As part of visitors' check-in at the Eisenhower Executive Office Building near the White House, Atkinson was given a special pink badge that he says read "Appointment A, Escort," while everyone else received a green badge. As his colleagues entered the grounds to attend the ceremony honoring their work, Atkinson was told to stay back because of his past.
"It's a very sobering reminder that no matter what your accomplishments are in helping the formerly incarcerated, even yourself, with second chances and employment, you're still very much treated as a second-class citizen," he told me angrily. "It flies in the face of what the administration is trying to do in regards to the integration of the formerly incarcerated into society.
"And, I was invited!" he added.
Atkinson was singled out by the Secret Service as part of standard White House practice, according to interviews with recent visitors. Despite the Obama administration making strides on mandatory minimums and other federal criminal justice policies, the president's security operation still brands ex-cons who visit as suspect—regardless of what they've been up to lately.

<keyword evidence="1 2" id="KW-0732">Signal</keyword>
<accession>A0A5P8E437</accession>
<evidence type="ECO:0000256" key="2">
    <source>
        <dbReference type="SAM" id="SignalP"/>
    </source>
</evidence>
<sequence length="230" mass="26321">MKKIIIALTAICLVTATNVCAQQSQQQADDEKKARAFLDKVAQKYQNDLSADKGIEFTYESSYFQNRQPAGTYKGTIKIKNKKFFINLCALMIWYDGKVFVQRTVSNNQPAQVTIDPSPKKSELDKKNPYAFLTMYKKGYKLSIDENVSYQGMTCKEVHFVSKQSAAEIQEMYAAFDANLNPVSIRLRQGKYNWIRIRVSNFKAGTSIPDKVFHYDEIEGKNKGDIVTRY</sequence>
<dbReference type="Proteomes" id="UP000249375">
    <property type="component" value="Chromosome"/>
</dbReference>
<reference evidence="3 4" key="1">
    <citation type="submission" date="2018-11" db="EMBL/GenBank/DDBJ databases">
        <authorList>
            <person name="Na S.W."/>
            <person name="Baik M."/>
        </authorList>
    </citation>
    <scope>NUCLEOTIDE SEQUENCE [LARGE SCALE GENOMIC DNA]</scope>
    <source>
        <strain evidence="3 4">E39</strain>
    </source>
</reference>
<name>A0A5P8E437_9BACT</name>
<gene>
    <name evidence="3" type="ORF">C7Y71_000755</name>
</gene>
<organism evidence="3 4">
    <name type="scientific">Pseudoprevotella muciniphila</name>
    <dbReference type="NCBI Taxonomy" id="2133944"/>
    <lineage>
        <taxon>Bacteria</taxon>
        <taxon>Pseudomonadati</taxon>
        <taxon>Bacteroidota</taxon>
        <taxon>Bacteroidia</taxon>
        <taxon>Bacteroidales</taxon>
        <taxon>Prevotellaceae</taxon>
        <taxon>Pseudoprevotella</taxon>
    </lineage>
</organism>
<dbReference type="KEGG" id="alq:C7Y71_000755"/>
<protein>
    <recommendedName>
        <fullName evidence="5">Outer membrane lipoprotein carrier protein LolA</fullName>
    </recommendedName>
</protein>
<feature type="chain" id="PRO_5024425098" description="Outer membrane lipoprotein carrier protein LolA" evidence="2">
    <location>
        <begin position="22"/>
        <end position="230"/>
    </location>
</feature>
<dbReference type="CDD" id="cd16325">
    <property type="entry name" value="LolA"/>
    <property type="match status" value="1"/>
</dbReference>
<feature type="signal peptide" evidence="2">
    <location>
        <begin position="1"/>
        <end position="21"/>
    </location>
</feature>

In the early 1990s, Glenn Martin did time for a robbery charge in New York City. It was a traumatic experience that drove him to make reintegration his life's work upon release from prison. He hooked up with the Fortune Society, which helps former prisoners navigate society, and, more recently, founded JustLeadershipUSA, a criminal justice reform group.